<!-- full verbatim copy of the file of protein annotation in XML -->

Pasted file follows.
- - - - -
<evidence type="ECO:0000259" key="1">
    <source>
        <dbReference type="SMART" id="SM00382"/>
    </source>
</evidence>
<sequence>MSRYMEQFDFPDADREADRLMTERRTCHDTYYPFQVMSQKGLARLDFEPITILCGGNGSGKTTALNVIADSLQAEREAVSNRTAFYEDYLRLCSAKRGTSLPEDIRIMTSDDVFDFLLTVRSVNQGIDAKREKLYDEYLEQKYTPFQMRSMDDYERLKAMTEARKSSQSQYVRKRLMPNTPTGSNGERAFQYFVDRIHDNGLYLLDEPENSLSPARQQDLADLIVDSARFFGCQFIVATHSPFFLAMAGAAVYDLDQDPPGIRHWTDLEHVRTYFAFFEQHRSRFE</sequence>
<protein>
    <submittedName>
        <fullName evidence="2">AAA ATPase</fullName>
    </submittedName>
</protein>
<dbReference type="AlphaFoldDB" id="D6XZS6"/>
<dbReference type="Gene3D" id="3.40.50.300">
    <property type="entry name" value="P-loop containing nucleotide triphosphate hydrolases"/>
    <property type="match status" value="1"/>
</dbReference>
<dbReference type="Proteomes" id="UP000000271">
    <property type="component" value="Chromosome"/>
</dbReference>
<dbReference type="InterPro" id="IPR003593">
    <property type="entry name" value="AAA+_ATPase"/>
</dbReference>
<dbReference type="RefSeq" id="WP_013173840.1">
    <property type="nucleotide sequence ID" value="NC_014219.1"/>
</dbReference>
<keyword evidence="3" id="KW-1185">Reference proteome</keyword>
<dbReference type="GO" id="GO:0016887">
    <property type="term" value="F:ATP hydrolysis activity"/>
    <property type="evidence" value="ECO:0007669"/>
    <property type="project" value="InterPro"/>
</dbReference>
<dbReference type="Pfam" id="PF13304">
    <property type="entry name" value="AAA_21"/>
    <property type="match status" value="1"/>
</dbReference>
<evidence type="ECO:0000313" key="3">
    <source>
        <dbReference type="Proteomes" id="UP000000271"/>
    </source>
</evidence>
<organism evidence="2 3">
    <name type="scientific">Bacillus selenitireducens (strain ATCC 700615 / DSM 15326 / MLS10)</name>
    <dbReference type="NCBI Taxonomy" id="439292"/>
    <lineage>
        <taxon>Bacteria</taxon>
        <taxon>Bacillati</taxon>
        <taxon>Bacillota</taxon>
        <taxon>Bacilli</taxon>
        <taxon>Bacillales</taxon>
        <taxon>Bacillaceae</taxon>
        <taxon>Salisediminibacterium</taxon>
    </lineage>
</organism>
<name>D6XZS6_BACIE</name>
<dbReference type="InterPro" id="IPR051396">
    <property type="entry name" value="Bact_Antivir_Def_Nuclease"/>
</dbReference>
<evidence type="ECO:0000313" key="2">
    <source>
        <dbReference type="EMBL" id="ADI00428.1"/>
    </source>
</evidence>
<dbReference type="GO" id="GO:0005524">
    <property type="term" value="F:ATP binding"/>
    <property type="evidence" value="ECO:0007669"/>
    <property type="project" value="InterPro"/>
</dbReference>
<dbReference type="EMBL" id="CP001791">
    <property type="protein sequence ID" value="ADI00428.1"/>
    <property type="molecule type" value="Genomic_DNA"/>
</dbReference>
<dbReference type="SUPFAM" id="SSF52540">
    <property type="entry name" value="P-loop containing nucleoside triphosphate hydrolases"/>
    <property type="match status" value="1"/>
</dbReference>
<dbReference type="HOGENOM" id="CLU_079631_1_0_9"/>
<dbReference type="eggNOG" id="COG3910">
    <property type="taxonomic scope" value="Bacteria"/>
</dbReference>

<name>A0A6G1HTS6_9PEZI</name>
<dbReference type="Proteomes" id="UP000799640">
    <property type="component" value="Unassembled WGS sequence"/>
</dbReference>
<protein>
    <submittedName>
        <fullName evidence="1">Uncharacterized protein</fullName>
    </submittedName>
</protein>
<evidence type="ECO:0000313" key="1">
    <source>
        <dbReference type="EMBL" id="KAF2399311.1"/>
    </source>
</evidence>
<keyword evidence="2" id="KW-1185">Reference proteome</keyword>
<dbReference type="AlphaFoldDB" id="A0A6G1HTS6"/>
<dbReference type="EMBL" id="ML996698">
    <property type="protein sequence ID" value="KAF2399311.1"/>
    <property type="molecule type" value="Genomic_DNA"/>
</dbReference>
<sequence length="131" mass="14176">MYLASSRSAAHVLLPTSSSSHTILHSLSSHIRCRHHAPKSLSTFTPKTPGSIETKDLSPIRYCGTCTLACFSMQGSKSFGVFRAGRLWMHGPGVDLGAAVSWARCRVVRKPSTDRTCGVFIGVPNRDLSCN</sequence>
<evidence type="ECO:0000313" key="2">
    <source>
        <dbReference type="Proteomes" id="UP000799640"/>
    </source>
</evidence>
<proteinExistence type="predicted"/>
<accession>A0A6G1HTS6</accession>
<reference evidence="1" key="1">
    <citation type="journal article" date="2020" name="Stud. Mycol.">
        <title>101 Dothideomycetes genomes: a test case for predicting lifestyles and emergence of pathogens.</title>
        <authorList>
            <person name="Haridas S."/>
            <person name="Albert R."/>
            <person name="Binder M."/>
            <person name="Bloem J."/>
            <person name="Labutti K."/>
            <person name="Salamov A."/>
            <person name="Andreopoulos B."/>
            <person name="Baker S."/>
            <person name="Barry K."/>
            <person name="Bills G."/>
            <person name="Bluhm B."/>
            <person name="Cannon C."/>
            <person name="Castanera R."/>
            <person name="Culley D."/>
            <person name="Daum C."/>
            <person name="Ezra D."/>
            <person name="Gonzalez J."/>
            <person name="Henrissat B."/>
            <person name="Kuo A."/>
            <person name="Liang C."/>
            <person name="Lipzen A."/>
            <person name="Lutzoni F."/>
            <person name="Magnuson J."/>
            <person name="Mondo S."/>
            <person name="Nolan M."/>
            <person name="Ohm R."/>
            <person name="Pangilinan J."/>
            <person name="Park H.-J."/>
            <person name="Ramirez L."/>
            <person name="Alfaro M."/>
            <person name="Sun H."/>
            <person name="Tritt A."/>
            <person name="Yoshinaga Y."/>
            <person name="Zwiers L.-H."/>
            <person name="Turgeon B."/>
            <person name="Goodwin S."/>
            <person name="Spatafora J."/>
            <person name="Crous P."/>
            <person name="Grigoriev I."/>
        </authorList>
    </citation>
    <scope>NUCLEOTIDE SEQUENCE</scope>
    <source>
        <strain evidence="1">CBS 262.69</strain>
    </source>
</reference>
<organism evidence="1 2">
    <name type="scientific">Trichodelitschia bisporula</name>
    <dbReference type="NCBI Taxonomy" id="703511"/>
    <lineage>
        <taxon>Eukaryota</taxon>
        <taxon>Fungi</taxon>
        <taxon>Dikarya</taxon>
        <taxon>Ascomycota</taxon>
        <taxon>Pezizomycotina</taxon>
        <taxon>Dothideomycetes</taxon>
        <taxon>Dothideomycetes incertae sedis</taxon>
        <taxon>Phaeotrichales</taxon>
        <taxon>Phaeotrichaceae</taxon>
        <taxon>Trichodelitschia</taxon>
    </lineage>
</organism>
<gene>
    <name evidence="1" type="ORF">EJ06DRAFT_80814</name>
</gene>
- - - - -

<evidence type="ECO:0000259" key="1">
    <source>
        <dbReference type="SMART" id="SM00382"/>
    </source>
</evidence>
<sequence>MSRYMEQFDFPDADREADRLMTERRTCHDTYYPFQVMSQKGLARLDFEPITILCGGNGSGKTTALNVIADSLQAEREAVSNRTAFYEDYLRLCSAKRGTSLPEDIRIMTSDDVFDFLLTVRSVNQGIDAKREKLYDEYLEQKYTPFQMRSMDDYERLKAMTEARKSSQSQYVRKRLMPNTPTGSNGERAFQYFVDRIHDNGLYLLDEPENSLSPARQQDLADLIVDSARFFGCQFIVATHSPFFLAMAGAAVYDLDQDPPGIRHWTDLEHVRTYFAFFEQHRSRFE</sequence>
<protein>
    <submittedName>
        <fullName evidence="2">AAA ATPase</fullName>
    </submittedName>
</protein>
<dbReference type="AlphaFoldDB" id="D6XZS6"/>
<dbReference type="Gene3D" id="3.40.50.300">
    <property type="entry name" value="P-loop containing nucleotide triphosphate hydrolases"/>
    <property type="match status" value="1"/>
</dbReference>
<dbReference type="Proteomes" id="UP000000271">
    <property type="component" value="Chromosome"/>
</dbReference>
<dbReference type="InterPro" id="IPR003593">
    <property type="entry name" value="AAA+_ATPase"/>
</dbReference>
<dbReference type="RefSeq" id="WP_013173840.1">
    <property type="nucleotide sequence ID" value="NC_014219.1"/>
</dbReference>
<keyword evidence="3" id="KW-1185">Reference proteome</keyword>
<dbReference type="GO" id="GO:0016887">
    <property type="term" value="F:ATP hydrolysis activity"/>
    <property type="evidence" value="ECO:0007669"/>
    <property type="project" value="InterPro"/>
</dbReference>
<dbReference type="Pfam" id="PF13304">
    <property type="entry name" value="AAA_21"/>
    <property type="match status" value="1"/>
</dbReference>
<evidence type="ECO:0000313" key="3">
    <source>
        <dbReference type="Proteomes" id="UP000000271"/>
    </source>
</evidence>
<organism evidence="2 3">
    <name type="scientific">Bacillus selenitireducens (strain ATCC 700615 / DSM 15326 / MLS10)</name>
    <dbReference type="NCBI Taxonomy" id="439292"/>
    <lineage>
        <taxon>Bacteria</taxon>
        <taxon>Bacillati</taxon>
        <taxon>Bacillota</taxon>
        <taxon>Bacilli</taxon>
        <taxon>Bacillales</taxon>
        <taxon>Bacillaceae</taxon>
        <taxon>Salisediminibacterium</taxon>
    </lineage>
</organism>
<name>D6XZS6_BACIE</name>
<dbReference type="InterPro" id="IPR051396">
    <property type="entry name" value="Bact_Antivir_Def_Nuclease"/>
</dbReference>
<evidence type="ECO:0000313" key="2">
    <source>
        <dbReference type="EMBL" id="ADI00428.1"/>
    </source>
</evidence>
<dbReference type="GO" id="GO:0005524">
    <property type="term" value="F:ATP binding"/>
    <property type="evidence" value="ECO:0007669"/>
    <property type="project" value="InterPro"/>
</dbReference>
<dbReference type="EMBL" id="CP001791">
    <property type="protein sequence ID" value="ADI00428.1"/>
    <property type="molecule type" value="Genomic_DNA"/>
</dbReference>
<dbReference type="SUPFAM" id="SSF52540">
    <property type="entry name" value="P-loop containing nucleoside triphosphate hydrolases"/>
    <property type="match status" value="1"/>
</dbReference>
<dbReference type="HOGENOM" id="CLU_079631_1_0_9"/>
<dbReference type="eggNOG" id="COG3910">
    <property type="taxonomic scope" value="Bacteria"/>
</dbReference>

<name>A0A6G1HTS6_9PEZI</name>
<dbReference type="Proteomes" id="UP000799640">
    <property type="component" value="Unassembled WGS sequence"/>
</dbReference>
<protein>
    <submittedName>
        <fullName evidence="1">Uncharacterized protein</fullName>
    </submittedName>
</protein>
<evidence type="ECO:0000313" key="1">
    <source>
        <dbReference type="EMBL" id="KAF2399311.1"/>
    </source>
</evidence>
<keyword evidence="2" id="KW-1185">Reference proteome</keyword>
<dbReference type="AlphaFoldDB" id="A0A6G1HTS6"/>
<dbReference type="EMBL" id="ML996698">
    <property type="protein sequence ID" value="KAF2399311.1"/>
    <property type="molecule type" value="Genomic_DNA"/>
</dbReference>
<sequence length="131" mass="14176">MYLASSRSAAHVLLPTSSSSHTILHSLSSHIRCRHHAPKSLSTFTPKTPGSIETKDLSPIRYCGTCTLACFSMQGSKSFGVFRAGRLWMHGPGVDLGAAVSWARCRVVRKPSTDRTCGVFIGVPNRDLSCN</sequence>
<evidence type="ECO:0000313" key="2">
    <source>
        <dbReference type="Proteomes" id="UP000799640"/>
    </source>
</evidence>
<proteinExistence type="predicted"/>
<accession>A0A6G1HTS6</accession>
<reference evidence="1" key="1">
    <citation type="journal article" date="2020" name="Stud. Mycol.">
        <title>101 Dothideomycetes genomes: a test case for predicting lifestyles and emergence of pathogens.</title>
        <authorList>
            <person name="Haridas S."/>
            <person name="Albert R."/>
            <person name="Binder M."/>
            <person name="Bloem J."/>
            <person name="Labutti K."/>
            <person name="Salamov A."/>
            <person name="Andreopoulos B."/>
            <person name="Baker S."/>
            <person name="Barry K."/>
            <person name="Bills G."/>
            <person name="Bluhm B."/>
            <person name="Cannon C."/>
            <person name="Castanera R."/>
            <person name="Culley D."/>
            <person name="Daum C."/>
            <person name="Ezra D."/>
            <person name="Gonzalez J."/>
            <person name="Henrissat B."/>
            <person name="Kuo A."/>
            <person name="Liang C."/>
            <person name="Lipzen A."/>
            <person name="Lutzoni F."/>
            <person name="Magnuson J."/>
            <person name="Mondo S."/>
            <person name="Nolan M."/>
            <person name="Ohm R."/>
            <person name="Pangilinan J."/>
            <person name="Park H.-J."/>
            <person name="Ramirez L."/>
            <person name="Alfaro M."/>
            <person name="Sun H."/>
            <person name="Tritt A."/>
            <person name="Yoshinaga Y."/>
            <person name="Zwiers L.-H."/>
            <person name="Turgeon B."/>
            <person name="Goodwin S."/>
            <person name="Spatafora J."/>
            <person name="Crous P."/>
            <person name="Grigoriev I."/>
        </authorList>
    </citation>
    <scope>NUCLEOTIDE SEQUENCE</scope>
    <source>
        <strain evidence="1">CBS 262.69</strain>
    </source>
</reference>
<organism evidence="1 2">
    <name type="scientific">Trichodelitschia bisporula</name>
    <dbReference type="NCBI Taxonomy" id="703511"/>
    <lineage>
        <taxon>Eukaryota</taxon>
        <taxon>Fungi</taxon>
        <taxon>Dikarya</taxon>
        <taxon>Ascomycota</taxon>
        <taxon>Pezizomycotina</taxon>
        <taxon>Dothideomycetes</taxon>
        <taxon>Dothideomycetes incertae sedis</taxon>
        <taxon>Phaeotrichales</taxon>
        <taxon>Phaeotrichaceae</taxon>
        <taxon>Trichodelitschia</taxon>
    </lineage>
</organism>
<gene>
    <name evidence="1" type="ORF">EJ06DRAFT_80814</name>
</gene>